Flash Mobs With a Spiritual Twist: How Communities Are Coming Together to Revive Churches

Photo: Detroit Mass Mobs

Reblogged from Daily Signal

Move over, flash mobs. Mass Mobs are here.

Inspired by flash mobs, groups of Catholics have started Mass Mobs, an effort to gather the faithful to a specific church via social networking to attend Mass together.

“This group is bringing back the community,” says the Rev. Ravi Marneni of St. Francis D’Assisi.

Mass Mobs have popped up in several cities, such as Philadelphia, PittsburghCleveland and Buffalo.

The Detroit Mass Mob says on its websitemembers were inspired by flash mobs as a way to increase Mass attendance and that their “intention is to show solidarity of our Catholic faith through respect for our old historic churches.”

The Detroit Mass Mob recently attended mass at St. Florian in Hamtramck, Mich.

Transforming Churches

The Rev. Mirosaw Frankowski, St. Florian’s priest, told The Daily Signal the Mass Mob had a positive impact on his parish.

“It’s a Polish, ethnic parish, but we serve the local community as well,” said Frankowski. “We have Mass in both languages because about 75 percent of our parishioners are Polish. The church is so beautiful and magnificent.”

Frankowski said that St. Florian’s typically has about 1,000 parishioners attend its weekend services, but the Mass Mob brought more than that to a single Mass.

“Our church can seat 1,750 people, and there were people standing all along the sides and in the vestibule. We think we had about 2,000 people there.”

After the Mass Mob attended St. Florian, Frankowski said there seemed to be a few more people at Mass, and that their weekly collection “is better than it was before,” a blessing for a church that is renovating.

“We have a few new faces,” said Frankowski. “I hope they can organize another.”

According to NPR, “The day of the Mass Mob, St. Florian’s collection basket brought in more than $19,000—about 10 times the amount donated at a typical Mass.”

Frankowski told NPR the amount of people present “nearly brought him to tears”:

Because, I mean, such a big crowd, it’s impossible to see these days in any of the churches. But thanks to the mob Mass, we have this feeling of what it was so many years ago, when the churches were filled with people.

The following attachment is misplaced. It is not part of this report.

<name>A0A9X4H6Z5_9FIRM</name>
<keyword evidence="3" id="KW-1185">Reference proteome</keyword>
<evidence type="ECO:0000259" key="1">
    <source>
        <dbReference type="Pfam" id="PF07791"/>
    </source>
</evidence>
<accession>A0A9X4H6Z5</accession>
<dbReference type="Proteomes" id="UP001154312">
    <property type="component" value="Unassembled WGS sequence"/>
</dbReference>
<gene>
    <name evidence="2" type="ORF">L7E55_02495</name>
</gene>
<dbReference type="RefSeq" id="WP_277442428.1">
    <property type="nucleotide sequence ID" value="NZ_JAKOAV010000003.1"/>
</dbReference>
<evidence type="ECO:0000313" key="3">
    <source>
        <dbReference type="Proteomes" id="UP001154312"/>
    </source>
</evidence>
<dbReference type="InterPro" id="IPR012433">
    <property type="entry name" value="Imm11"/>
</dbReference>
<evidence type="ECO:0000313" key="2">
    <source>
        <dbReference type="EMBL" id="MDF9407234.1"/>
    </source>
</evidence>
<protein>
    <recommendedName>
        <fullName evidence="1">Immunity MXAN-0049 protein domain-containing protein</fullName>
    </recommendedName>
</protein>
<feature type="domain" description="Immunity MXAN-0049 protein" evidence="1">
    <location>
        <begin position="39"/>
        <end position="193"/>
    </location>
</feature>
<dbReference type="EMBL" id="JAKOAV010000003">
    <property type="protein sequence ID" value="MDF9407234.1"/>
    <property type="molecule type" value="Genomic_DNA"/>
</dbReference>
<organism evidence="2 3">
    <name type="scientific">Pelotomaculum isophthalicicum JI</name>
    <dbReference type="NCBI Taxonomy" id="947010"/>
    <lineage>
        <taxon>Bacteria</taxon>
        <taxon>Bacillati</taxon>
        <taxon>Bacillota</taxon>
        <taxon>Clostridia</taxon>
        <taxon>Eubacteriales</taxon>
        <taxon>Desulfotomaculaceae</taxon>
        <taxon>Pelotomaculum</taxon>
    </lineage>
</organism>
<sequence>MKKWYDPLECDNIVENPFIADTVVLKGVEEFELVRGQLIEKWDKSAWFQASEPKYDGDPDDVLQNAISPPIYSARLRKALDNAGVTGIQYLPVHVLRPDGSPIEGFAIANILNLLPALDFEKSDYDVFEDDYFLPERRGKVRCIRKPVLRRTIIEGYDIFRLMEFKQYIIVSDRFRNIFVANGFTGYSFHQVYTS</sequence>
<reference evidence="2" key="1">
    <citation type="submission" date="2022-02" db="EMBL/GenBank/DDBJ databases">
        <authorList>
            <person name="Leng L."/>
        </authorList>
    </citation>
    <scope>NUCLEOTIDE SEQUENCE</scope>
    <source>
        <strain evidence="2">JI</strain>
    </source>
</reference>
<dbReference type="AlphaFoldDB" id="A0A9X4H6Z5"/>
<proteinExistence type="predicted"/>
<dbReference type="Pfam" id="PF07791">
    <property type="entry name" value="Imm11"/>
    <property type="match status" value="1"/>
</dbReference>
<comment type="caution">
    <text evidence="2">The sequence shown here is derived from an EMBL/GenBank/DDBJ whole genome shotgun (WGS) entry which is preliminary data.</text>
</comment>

Uniting Communities

Last Sunday, the Detroit Mass Mob attended the 125th anniversary Mass at St. Francis D’Assisi Church in Detroit.

The Rev. Ravi Marneni, St. Francis D’Assisi’s priest, told The Daily Signal the Mass Mob’s presence helped contribute to a “wonderful celebration.”

“They came in a big group,” said Marneni. “We really appreciate them participating in the Mass.”

Marneni estimates that 1,600 people attended the Mass, many of whom were first-time visitors to his parish.

“The Mass, the celebration, really touched many of them,” said Marneni.

Marneni says that faith groups such as the Mass Mob are having a positive influence on the community.

“Many people think that Detroit has fallen down,” said Marneni. “This group is bringing back the community. It’s bringing back hope for the people, hope for the neighborhood, and hope for the city. You can have a nice future here in Detroit.”

The Detroit Mass Mob’s next event is the noon Mass on Nov. 16 at Our Lady Queen of Apostles Church in Hamtramck, Mich.

 

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One thought on “Flash Mobs With a Spiritual Twist: How Communities Are Coming Together to Revive Churches

  1. Pingback: Flash Mobs With a Spiritual Twist: How Communities Are Coming Together to Revive Churches | Christians Anonymous

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